Depression Home > Diagnosing Depression
The first stage in making a depression diagnosis involves the healthcare provider asking the patient a number of questions related to his or her current symptoms and recent events in his or her life, among other things. The healthcare provider then considers conditions that can share similar symptoms with depression. Finally, the healthcare provider considers treatable causes of depression, which can include medicines, nutritional problems, or substance abuse.
Diagnosing Depression: An OverviewThere is no one specific test that can be used for diagnosing depression. Therefore, in order to make a diagnosis, the healthcare provider will begin by asking a number of questions. This is known as taking the patient's medical history. Some of these questions may be related to:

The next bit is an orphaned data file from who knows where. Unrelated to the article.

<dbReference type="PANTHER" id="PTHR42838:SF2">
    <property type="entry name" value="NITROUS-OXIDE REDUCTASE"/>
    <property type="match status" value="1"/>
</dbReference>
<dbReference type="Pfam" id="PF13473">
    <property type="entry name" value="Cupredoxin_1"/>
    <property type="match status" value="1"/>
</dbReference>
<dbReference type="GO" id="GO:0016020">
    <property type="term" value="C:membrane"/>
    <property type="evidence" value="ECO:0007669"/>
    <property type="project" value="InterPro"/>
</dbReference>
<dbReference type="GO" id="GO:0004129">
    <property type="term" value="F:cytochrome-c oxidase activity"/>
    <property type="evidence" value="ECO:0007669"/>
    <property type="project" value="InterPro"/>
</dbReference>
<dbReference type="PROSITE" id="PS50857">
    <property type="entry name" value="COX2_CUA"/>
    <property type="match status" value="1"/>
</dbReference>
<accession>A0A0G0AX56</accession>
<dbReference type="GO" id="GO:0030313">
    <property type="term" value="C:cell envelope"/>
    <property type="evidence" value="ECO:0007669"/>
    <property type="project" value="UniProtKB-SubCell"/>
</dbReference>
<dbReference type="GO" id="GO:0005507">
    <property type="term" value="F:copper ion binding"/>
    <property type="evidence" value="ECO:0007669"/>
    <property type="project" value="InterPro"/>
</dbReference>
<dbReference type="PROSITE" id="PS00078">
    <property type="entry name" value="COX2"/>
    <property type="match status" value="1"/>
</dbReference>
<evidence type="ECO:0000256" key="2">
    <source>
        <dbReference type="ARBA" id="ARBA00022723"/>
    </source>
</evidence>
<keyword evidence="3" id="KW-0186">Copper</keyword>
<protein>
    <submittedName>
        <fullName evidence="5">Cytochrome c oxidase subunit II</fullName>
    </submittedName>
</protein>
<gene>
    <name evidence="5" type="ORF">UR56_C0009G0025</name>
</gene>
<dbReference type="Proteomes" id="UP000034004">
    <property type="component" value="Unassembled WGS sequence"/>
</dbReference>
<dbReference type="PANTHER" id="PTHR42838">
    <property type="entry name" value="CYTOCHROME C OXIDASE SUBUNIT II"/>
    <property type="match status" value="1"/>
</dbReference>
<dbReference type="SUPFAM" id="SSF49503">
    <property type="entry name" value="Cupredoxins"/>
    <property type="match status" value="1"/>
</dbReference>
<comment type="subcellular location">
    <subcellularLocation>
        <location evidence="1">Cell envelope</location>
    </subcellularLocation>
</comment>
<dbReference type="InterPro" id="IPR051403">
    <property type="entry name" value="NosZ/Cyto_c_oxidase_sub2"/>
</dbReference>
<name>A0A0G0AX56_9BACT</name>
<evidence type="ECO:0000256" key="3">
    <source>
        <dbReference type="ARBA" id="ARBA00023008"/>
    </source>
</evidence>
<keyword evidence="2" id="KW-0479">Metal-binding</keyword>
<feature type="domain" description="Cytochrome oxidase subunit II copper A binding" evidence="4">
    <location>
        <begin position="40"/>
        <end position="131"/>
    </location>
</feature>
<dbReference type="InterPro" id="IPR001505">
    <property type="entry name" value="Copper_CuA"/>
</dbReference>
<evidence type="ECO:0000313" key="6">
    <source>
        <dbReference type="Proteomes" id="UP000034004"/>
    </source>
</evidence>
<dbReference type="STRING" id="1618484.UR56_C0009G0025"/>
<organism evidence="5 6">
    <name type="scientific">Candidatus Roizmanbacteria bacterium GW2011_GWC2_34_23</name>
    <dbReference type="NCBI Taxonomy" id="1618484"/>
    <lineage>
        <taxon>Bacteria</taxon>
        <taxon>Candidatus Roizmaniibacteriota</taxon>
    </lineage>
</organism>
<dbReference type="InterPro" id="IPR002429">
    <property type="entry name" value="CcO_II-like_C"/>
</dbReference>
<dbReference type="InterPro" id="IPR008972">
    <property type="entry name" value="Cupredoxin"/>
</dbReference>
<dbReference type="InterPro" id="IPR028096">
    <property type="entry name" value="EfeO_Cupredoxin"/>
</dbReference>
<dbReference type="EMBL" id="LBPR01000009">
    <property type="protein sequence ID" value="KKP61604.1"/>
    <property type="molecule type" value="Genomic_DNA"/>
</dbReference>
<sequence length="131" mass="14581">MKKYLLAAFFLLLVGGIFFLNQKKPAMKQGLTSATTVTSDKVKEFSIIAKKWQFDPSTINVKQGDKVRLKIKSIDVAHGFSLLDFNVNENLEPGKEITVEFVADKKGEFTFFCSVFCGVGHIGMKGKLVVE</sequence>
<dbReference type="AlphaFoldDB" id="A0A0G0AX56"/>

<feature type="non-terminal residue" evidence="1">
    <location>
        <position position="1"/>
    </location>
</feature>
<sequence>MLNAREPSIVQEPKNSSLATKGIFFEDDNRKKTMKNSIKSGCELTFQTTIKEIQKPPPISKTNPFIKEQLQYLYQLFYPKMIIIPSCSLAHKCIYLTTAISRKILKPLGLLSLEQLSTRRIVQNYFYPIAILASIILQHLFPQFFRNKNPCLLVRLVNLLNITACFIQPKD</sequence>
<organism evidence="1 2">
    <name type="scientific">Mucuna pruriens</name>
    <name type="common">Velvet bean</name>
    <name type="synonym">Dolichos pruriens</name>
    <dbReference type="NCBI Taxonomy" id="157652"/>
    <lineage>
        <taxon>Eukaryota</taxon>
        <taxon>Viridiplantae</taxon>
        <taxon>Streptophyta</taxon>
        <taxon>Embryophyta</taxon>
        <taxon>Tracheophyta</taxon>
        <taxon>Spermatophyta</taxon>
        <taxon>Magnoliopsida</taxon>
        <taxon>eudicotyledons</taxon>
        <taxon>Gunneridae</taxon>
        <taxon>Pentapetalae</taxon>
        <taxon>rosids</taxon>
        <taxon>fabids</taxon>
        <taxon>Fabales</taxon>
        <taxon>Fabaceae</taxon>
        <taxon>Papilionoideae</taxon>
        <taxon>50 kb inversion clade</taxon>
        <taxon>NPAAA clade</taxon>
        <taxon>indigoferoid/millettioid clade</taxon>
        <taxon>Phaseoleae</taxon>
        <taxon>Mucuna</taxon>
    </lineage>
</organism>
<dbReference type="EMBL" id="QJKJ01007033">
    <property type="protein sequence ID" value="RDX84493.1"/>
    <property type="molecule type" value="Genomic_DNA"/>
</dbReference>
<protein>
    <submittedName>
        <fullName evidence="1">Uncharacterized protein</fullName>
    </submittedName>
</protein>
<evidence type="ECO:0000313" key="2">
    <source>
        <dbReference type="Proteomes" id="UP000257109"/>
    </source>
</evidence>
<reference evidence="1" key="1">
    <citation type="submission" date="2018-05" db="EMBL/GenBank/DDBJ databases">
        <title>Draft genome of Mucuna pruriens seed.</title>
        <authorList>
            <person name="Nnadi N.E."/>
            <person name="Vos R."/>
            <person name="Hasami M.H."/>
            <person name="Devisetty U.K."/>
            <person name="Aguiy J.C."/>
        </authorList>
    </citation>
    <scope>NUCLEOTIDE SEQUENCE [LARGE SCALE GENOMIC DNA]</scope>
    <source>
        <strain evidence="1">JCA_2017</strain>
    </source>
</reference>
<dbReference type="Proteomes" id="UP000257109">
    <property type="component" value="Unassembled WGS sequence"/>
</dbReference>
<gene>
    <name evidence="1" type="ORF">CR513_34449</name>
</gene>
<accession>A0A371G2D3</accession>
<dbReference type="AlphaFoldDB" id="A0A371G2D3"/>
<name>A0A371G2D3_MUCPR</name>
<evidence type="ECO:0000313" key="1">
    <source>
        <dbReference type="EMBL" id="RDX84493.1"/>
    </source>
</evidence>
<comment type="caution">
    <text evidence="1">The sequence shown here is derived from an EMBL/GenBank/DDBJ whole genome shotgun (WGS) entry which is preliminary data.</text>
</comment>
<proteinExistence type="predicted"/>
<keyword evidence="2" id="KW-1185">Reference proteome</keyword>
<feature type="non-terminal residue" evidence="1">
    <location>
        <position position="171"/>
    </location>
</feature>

- Current symptoms, including:
- Any thoughts of suicide
- Feeling of hopelessness
- Preoccupation with issues related to death
- Other medical conditions, including a recent history of stroke or heart attack
- Current medications
- Recent events in one's life
- A history of drug or alcohol abuse
- A family history of any medical conditions.
After asking these and other questions, the healthcare provider will perform a physical exam, looking for signs of conditions known to cause depression. There are no specific lab tests that can help in making a depression diagnosis.
Is the Diagnosis Depression or Another Medical Condition?Before diagnosing depression, the healthcare provider will also consider other conditions that share a number of symptoms with depression. Some of these conditions include:
- Lyme disease
- Chronic fatigue syndrome (CFS)
- Rheumatoid arthritis
- Uncomplicated bereavement (mourning a loss or death).